USA Financial Times: Business leaders embrace ‘digital’ Financial Times
USA Tech jobs: CIOs look safe, IT managers face chop, chief digital office … ZDNet
Germany Mehr Geld für Mobile und Social : Zuversichtliche CEOs investieren … CFOworld
Germany Zuversichtliche CEOs investieren wieder in IT CIO
Sweden Hälften av storföretagen har digital strategi IDG.se
Netherlands Ict-sector werft weer volop Telegraaf.nl
Netherlands Nieuw leiderstype verdringt IT-manager Computerworld.nl
Spain Solo la mitad de los consejeros delegados tienen una estrategia … Ticbeat
Italy Gartner, 2013 anno di svolta per gli investimenti IT Corriere delle Comunicazioni
Portugal 52% dos CEO tem uma estratégia digital mais clara Computerworld
Brazil Maior conhecimento de TI dos CEOs impulsionará investimentos em … CIO
India 52% Of CEOs Have A Digital Strategy: Gartner BizTech2.com
China 盖特纳:调查显示全球IT行业投资势头稳步上涨 搜狐
Russia Gartner: около половины руководителей имеют стратегии … Компьютерное Обозрение
Category: Uncategorized Tags:
by Mark Raskino | April 2, 2013 | 1 Comment
At our CIO leadership forum event in London in March, Dave Aron and I ran a panel discussion session with 4 top executive search consultants who specialise in information and technology leadership roles.
In the course of a rich debate for over an hour we covered many issues. Here are just a few of the insights from the panelists.
- Demand for top tier IT leaders is up year over year – by around 40%
- There’s a big trend in CEOs asking for digital leadership skills
- The CEOs are asking for both CIOs with more digital skills and for distinct ‘chief digital officers’
- On the majority of occasions where a ‘headhunter’ is assigned, the last CIO was pushed out (rather than resigning, or retiring)
- CIOs who lose their jobs rarely understand why – even afterwards
- Performance related pay is becoming a bigger part of the package and examples of pay related directly to revenue growth are appearing.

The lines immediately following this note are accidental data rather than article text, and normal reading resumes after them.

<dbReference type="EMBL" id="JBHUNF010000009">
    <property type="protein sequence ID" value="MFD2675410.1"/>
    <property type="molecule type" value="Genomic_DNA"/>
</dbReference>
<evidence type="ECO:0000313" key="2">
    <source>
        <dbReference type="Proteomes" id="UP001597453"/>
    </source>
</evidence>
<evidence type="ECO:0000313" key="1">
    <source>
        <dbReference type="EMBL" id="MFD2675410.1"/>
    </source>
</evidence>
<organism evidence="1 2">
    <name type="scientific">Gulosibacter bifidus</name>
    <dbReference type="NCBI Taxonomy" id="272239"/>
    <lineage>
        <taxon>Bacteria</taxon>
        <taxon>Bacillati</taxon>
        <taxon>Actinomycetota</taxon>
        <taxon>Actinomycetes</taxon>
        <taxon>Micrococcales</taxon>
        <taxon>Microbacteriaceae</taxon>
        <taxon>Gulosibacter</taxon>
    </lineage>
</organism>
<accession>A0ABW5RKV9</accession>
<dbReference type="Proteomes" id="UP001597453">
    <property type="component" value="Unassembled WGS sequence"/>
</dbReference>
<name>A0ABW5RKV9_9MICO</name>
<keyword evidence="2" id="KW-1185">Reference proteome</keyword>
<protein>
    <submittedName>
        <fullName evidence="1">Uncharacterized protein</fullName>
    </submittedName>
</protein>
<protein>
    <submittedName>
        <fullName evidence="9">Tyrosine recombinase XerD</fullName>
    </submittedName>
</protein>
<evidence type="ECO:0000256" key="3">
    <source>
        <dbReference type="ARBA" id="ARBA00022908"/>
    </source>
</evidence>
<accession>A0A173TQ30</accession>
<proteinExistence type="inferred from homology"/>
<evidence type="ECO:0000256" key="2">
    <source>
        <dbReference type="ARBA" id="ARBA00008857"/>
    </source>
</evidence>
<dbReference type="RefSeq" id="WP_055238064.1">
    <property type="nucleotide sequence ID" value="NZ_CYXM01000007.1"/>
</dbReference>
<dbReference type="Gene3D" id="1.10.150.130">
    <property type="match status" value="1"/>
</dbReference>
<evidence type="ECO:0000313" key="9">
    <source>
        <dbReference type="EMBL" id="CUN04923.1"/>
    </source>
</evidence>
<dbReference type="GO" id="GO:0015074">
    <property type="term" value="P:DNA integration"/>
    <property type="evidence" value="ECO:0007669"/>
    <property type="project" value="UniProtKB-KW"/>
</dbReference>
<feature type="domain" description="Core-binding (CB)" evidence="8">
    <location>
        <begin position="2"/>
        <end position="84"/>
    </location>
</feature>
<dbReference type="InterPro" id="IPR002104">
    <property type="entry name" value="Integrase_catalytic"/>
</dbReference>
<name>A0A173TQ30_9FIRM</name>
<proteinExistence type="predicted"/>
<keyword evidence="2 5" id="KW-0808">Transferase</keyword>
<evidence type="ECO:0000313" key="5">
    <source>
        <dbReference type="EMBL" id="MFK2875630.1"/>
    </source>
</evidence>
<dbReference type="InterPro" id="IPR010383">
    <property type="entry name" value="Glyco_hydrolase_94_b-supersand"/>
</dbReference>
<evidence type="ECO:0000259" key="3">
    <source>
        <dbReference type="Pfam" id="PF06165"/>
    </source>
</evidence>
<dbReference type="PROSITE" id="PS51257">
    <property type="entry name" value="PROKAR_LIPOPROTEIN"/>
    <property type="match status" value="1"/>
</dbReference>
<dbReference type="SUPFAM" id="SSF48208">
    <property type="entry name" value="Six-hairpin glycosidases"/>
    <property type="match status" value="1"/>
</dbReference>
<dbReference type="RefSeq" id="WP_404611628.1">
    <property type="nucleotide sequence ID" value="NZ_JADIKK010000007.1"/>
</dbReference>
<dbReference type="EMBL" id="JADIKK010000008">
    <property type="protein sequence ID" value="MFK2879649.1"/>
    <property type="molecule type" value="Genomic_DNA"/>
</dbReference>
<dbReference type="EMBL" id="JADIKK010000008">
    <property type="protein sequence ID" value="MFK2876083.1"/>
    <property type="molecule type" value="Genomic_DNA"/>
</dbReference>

However, when I asked the audience, how many of them would like to consider becoming a chief digital officer in the next 2 to 3 years – only about 15% raised their hands. Dave and I were surprised that the appetite isn’t stronger. Today’s CIOs should probably be more bullish and lean into this opportunity. Ask what ‘digital’ means to your business today. It probably isn’t as exotic or challenging as you imagine - deeper online market penetration, more use of social and some mobile apps are usually the first things that get mentioned.
Our thanks Cathy Holly, Olaf Pripp, Kevin Sealy and Tim Cook for delivering an excellent session to the audience of over 250 CIOs who attended this year’s forum.
Category: Uncategorized Tags:
by Mark Raskino | March 25, 2013 | Comments Off
Last week glassdoor.com, a business social networking site, published its 2013 listing of the top 50 CEOs as rated by their own employees.
The list is always interesting to review. It has limitations of course, for example most users of the site are US based, so companies in other countries don’t get so much attention.